11. Elliott Wave Theory

Curated By
Santosh Pasi
Options Trader and Trainer, SEBI registered Research Analyst

The Skill Sheet: What you will learn here

  • All about the Elliott Wave Theory
  • Its strengths, weaknesses, and subjectivity
  • Using Elliott Waves; the degree of difficulty
  • Rules of the theory

Humans have, since time immemorial, always been impressed with predictive power. Knowing the future has attracted kings, emperors, heads of countries, the common man, and even traders.

Knowing the future can be very profitable for a trader; imagine the riches that can be reaped if one knows where the prices are headed beforehand.

Leading indicators have been constructed to inform the trader of the likely move in the market. Some of these use mathematical functions to arrive at a probability-based model to predict future directions, while others use technical analysis or time cycles or a combination of technical analysis and cycles to predict the next market top or bottom.

One such popular method that has been used is the Elliott Wave Theory.

This theory was developed by the American accountant Ralph Nelson Elliott in the 1930s after studying several years of stock market data across various indices. Elliott was able to predict the market bottom in 1935 and since then has found wide followership across the globe.

Technical analysts following the theory call themselves Elliottticians. They are increasingly being used by analysts to predict market turning points which offer a low-risk trading opportunity.

The hypothesis of Elliott Wave Theory

Elliott noticed the swings in mass psychology repeated in a predictable manner among market participants. He correlated these mood swings in the financial markets to the recurring fractal patterns called waves. Fractals are mathematical structures or statistical structures which repeat themselves on smaller scales. They are also common in nature, as in the case of a snowflake, where the same design of the larger snowflake is repeated on smaller flakes within it. Elliott observed that the same wave pattern was formed on a larger time scale and kept forming on lower timescales. The greatness of Elliott is that the wave formation he observed in the markets was much ahead of its time. Scientists, mathematicians, and biologists could only prove it half a century later.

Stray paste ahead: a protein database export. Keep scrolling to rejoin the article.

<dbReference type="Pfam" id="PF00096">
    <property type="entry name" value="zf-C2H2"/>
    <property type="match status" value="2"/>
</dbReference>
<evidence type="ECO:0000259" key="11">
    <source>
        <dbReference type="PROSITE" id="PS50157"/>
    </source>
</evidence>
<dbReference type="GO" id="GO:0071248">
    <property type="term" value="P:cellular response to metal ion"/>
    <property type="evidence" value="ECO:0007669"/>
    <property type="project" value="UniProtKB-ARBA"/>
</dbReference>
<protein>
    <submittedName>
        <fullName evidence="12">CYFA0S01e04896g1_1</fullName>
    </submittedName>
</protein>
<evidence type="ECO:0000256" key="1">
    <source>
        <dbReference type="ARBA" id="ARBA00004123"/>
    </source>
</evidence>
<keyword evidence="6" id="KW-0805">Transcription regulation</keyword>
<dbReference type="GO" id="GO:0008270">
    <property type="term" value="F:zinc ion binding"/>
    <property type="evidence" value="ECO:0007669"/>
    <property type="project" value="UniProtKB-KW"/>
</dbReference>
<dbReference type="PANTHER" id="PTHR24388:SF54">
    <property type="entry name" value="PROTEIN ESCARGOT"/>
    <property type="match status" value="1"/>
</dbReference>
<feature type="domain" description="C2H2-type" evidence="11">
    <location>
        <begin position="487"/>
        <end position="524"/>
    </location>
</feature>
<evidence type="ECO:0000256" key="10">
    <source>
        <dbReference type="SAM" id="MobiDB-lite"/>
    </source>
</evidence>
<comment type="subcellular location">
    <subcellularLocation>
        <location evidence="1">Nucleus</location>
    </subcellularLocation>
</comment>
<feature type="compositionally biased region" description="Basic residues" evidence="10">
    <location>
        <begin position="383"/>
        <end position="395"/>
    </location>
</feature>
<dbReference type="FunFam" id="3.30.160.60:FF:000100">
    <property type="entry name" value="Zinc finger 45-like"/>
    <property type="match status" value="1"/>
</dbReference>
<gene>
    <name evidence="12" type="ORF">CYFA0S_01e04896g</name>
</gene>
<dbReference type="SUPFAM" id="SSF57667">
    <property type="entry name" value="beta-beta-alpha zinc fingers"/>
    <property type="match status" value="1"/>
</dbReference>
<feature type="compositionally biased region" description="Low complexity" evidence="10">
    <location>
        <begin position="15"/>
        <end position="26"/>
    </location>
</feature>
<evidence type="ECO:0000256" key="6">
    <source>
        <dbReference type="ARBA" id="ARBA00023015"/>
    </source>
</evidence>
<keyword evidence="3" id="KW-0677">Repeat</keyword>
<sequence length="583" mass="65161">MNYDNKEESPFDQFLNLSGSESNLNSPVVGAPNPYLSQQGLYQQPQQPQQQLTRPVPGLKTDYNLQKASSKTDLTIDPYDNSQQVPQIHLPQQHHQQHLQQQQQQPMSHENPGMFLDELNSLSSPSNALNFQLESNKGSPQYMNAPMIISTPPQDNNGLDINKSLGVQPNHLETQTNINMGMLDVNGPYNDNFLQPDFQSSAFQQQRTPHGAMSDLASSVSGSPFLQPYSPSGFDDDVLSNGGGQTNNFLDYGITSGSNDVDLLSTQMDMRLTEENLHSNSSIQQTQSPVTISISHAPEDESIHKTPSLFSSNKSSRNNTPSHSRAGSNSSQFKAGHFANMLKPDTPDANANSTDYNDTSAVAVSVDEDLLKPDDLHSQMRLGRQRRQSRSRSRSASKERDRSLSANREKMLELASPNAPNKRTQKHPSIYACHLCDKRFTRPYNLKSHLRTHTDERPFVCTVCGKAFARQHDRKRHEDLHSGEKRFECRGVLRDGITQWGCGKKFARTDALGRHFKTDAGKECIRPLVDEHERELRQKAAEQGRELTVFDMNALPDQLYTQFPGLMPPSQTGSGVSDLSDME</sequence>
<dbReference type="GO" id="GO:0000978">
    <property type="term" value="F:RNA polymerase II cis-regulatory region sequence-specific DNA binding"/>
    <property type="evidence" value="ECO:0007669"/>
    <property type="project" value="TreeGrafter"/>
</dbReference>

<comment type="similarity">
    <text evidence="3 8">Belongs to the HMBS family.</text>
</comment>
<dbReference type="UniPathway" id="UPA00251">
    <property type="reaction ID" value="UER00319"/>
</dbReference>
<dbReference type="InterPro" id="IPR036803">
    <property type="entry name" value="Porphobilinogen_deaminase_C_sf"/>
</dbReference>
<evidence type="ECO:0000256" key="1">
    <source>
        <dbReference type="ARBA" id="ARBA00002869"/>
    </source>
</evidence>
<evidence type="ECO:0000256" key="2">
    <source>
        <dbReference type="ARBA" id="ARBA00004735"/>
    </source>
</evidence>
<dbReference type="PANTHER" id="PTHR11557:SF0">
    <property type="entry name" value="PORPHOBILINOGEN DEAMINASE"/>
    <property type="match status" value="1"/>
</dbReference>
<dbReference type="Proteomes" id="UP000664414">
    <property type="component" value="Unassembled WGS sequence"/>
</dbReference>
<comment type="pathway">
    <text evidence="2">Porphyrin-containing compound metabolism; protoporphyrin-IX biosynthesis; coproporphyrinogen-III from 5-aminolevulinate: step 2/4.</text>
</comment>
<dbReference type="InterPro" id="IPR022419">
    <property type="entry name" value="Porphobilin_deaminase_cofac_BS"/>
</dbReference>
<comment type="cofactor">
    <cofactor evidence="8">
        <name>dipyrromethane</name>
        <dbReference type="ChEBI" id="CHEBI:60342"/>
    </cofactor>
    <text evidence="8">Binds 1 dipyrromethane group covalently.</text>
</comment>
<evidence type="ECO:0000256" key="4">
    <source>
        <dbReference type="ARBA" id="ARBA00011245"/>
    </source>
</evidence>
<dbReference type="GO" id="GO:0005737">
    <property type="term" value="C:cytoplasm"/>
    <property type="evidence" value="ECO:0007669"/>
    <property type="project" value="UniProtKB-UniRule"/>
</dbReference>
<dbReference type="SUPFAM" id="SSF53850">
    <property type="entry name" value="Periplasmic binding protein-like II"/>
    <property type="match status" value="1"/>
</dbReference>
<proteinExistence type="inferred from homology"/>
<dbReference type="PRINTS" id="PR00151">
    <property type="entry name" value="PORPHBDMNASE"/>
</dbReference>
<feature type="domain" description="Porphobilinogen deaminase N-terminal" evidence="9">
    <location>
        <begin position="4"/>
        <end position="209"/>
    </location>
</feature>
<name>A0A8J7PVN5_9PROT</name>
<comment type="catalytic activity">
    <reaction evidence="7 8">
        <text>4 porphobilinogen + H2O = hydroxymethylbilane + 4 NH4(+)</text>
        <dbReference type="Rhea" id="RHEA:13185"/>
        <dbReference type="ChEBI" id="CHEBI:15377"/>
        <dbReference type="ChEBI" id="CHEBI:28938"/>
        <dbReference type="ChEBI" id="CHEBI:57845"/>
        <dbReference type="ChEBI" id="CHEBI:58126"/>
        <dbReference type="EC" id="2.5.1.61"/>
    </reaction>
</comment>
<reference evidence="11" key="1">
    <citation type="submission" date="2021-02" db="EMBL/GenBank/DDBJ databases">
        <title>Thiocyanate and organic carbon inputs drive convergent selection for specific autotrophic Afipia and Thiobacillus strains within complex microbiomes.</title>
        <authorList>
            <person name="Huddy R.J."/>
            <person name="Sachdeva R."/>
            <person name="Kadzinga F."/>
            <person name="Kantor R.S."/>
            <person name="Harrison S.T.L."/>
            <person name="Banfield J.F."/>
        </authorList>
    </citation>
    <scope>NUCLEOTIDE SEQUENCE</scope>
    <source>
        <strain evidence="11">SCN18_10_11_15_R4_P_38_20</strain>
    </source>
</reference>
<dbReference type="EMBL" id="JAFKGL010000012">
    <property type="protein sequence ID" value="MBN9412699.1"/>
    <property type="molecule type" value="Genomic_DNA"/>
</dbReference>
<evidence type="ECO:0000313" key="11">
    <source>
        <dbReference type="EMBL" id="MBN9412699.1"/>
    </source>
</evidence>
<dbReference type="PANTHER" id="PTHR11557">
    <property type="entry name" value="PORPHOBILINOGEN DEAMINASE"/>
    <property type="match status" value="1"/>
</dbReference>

In his later days, Elliott found out that the waves moved in a particular manner, as described in the Fibonacci series.

Understanding Elliott Waves

The Elliott Wave patterns are a bit complex, and hence it has few dedicated followers. There are 15 different degrees of waves that a trader needs to know in order to count them properly and trade successfully.

The underlying principle of the theory is that stock price movements can be reasonably predicted by studying price history as the markets move in wave-like patterns driven by investor sentiment. The market moves in a similar pattern as is widely seen in nature, like the ocean waves, the movements are repetitive, rhythmic, and timely.

Having said that, Elliott Wave Theory is not an absolute science. At best, it offers high-probability opportunities based on similar patterns observed earlier in nature.

The Basics

Elliott based his principles on human psychology and observed that the trader or an investor’s psychology passed through phases of optimism and pessimism and vice versa in a repeated manner. It is this collective psychology that causes market prices to move up and down.

This behaviour of humans is seen at all time scales, and a large wave is a collection or sum total of smaller similar waves. The inference one can draw is that the market moves in waves or cycles, and if one is able to know in which wave he is in, the trader would be able to predict future movements.

Waves